A Trip to the Music Museum: Where’s Your Compass?
Recently, I helped chaperone a field trip to the Music Museum in downtown Stockholm. No…not for one of my boys…for Maggie (she’s 3). Her pre-school adventure began with me (along with 2 teachers) helping to dress 12 (3-5) year-olds, in cold weather gear, then walking to a bus stop, then boarding a bus and getting on another train where we walked another couple of city blocks to finally reach the museum…whew! I kept asking myself, “Would we ever do this in the States?” The liability issues alone would make for a “NO!” But here in Sweden the curriculum, even in preschool, includes these kinds of activities as a way to teach children about everyday life.
What helped to keep the children organized was that each child had a “compass.” That is to say, they were each assigned a buddy. It’s a term the Swedes use for a friend (I promise you I’m spelling it wrong, but that’s exactly how its pronounced). The constant refrain throughout the day was, “Do you have your compass?” When the children heard this they’d scramble to find their partner; if they were already holding hands they’d turn to each other and smile. It was adorable.
Maggie’s compass was a girl named Alva who was at least a head taller than her, yet she was careful not to pull ahead. She stayed by Maggie the entire time, was quiet and listened well to directions. (Don’t we all want this kind of compass for our kids?) The teachers assigned her to me because they knew she wouldn’t give me any trouble.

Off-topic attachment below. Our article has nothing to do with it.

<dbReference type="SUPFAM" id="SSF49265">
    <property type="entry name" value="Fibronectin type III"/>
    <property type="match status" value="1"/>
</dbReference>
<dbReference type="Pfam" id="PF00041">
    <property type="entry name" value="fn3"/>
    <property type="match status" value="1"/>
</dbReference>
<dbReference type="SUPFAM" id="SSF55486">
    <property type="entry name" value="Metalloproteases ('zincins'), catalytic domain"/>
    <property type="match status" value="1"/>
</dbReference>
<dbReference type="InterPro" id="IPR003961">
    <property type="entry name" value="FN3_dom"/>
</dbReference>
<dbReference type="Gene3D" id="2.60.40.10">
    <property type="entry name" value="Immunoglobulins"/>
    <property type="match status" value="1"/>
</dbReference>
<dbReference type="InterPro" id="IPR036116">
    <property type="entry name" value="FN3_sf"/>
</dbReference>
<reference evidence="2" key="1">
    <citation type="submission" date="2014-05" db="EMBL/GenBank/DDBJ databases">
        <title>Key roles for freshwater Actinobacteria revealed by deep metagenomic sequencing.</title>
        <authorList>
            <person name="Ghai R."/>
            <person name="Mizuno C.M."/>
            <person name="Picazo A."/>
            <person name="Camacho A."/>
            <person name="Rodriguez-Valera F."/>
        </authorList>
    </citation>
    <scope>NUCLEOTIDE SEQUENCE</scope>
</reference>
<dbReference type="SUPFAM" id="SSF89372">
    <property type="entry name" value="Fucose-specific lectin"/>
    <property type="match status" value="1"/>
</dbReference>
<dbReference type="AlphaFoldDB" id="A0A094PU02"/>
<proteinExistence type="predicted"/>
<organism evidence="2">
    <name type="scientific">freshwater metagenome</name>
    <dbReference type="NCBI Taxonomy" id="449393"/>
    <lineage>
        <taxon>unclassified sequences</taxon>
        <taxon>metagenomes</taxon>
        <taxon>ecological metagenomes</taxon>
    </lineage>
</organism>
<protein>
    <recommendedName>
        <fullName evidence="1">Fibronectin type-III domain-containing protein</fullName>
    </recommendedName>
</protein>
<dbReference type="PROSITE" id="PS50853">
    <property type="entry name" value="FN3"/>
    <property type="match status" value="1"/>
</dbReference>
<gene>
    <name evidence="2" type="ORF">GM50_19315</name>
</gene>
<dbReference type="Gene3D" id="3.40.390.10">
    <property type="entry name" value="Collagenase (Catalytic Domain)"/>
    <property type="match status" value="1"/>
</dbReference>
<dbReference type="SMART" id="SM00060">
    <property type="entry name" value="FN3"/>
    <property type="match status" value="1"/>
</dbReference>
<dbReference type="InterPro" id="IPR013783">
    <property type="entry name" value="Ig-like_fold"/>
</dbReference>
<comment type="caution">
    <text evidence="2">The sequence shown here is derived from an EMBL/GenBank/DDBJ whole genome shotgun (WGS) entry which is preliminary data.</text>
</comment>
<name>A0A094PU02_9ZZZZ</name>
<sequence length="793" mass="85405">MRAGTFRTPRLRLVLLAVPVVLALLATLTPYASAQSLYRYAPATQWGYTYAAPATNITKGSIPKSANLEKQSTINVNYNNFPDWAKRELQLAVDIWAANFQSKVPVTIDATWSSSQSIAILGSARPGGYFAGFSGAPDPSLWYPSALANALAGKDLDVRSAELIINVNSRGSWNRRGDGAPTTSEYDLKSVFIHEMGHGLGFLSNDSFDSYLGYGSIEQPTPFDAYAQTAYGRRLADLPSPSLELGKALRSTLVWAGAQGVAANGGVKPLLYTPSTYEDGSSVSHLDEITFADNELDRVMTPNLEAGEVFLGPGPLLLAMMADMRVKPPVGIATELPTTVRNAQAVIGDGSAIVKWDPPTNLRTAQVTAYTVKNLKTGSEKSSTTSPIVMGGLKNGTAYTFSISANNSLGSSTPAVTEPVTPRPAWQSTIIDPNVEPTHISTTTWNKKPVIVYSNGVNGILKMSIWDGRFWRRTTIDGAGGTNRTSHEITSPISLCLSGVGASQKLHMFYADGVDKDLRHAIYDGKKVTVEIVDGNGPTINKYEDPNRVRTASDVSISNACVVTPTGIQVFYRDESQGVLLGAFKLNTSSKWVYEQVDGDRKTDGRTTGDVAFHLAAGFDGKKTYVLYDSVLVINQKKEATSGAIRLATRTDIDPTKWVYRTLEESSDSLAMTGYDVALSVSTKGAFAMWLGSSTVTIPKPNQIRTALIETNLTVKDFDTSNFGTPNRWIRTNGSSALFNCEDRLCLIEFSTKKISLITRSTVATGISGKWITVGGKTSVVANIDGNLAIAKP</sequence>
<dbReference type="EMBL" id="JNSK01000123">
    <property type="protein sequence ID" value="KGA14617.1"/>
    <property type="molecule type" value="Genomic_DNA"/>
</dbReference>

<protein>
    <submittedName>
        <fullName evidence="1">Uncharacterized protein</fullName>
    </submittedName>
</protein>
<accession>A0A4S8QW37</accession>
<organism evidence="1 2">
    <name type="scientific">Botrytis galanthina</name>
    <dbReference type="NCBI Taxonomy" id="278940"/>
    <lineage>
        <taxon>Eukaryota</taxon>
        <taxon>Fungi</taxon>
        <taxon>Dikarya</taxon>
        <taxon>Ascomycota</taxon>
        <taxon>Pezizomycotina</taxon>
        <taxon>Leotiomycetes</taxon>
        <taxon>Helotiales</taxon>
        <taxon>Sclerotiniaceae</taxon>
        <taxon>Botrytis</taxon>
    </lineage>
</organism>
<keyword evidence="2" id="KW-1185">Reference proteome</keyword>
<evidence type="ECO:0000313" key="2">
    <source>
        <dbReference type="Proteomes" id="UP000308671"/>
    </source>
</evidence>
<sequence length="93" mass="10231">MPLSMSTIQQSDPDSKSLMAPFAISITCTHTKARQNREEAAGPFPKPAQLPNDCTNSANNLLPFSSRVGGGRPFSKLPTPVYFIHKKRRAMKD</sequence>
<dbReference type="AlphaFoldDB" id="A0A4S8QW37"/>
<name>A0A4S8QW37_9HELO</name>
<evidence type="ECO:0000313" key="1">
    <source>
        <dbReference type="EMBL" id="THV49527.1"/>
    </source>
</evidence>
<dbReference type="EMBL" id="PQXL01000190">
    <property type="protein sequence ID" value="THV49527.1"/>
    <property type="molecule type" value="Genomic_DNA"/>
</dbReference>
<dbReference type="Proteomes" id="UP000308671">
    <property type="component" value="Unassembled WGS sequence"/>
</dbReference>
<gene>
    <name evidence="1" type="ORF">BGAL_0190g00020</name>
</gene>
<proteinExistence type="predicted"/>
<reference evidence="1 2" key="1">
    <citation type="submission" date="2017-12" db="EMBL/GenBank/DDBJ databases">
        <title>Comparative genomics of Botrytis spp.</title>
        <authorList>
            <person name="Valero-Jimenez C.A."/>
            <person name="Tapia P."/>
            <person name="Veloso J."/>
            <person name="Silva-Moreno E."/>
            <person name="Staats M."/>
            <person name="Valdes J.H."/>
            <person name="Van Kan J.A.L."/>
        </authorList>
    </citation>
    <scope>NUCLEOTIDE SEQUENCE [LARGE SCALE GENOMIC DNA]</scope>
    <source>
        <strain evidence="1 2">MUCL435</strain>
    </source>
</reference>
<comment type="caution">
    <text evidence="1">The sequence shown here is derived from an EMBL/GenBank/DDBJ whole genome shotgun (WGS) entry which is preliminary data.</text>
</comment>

The kids had so much fun at the museum. There were all different kinds of drums to look at and play. In one room they’d constructed drums out of kitchen pot and pans. Just look at the colors on these African drums!
Before the trip home the kids sat and ate their bananas.
Hearing the word “compass” spoken over and over again throughout the day, I couldn’t help but apply my own English vernacular to the meaning. A compass…a friend…it’s a wonderful description! A friend is a guide, someone to point north when you’re lost, someone who risks telling the truth even when the truth is difficult to hear. I’ve had the good fortune of many life “compasses;” parents, most importantly (thanks mom and dad). And teachers, like Doc Wilkerson, who risked taking a group of teenagers to Europe, (even scarier than preschooler). It was my first exposure to a foreign country and to say it changed my life wouldn’t be an exaggeration. Then there was Mrs. McWilliams, my 10th grade English teacher who taught me to love words, writing and the absolute joy of uncovering yourself in a book. (She didn’t even know I’d grow up to write a blog:) I still remember the cider and donuts she brought to class–thank you!
There are too many others to name, high school friends, college roommates, my soul mate Cooper (inestimable) and my children–they’re the best at pointing out when I’m in the wrong.:) And I can’t forget to mention strangers, so many times people I don’t even know have said something that’s stuck with me…they’re a compass too.
So how does one find a compass when they need it? I’ve learned it helps if your willing to be one first. You can’t stay lonely if you’re helping someone else not to be lonely. You won’t stay down if you’re trying to cheer someone else up. It’s just how life works.
We had a good-sized group this week at our Friday Fika (that means coffee and a treat in Swedish). There were some new faces too. We couldn’t stop talking about the elections, raising kids (always issues), and what we’d each buy if we had an hour at Target…ahhh. Topping the list was Reynolds’s Wrap Foil and Zip-lock baggies (how boring) but true. Consciously connecting takes planning, but it’s good to have a “compass” (and nice to be one too).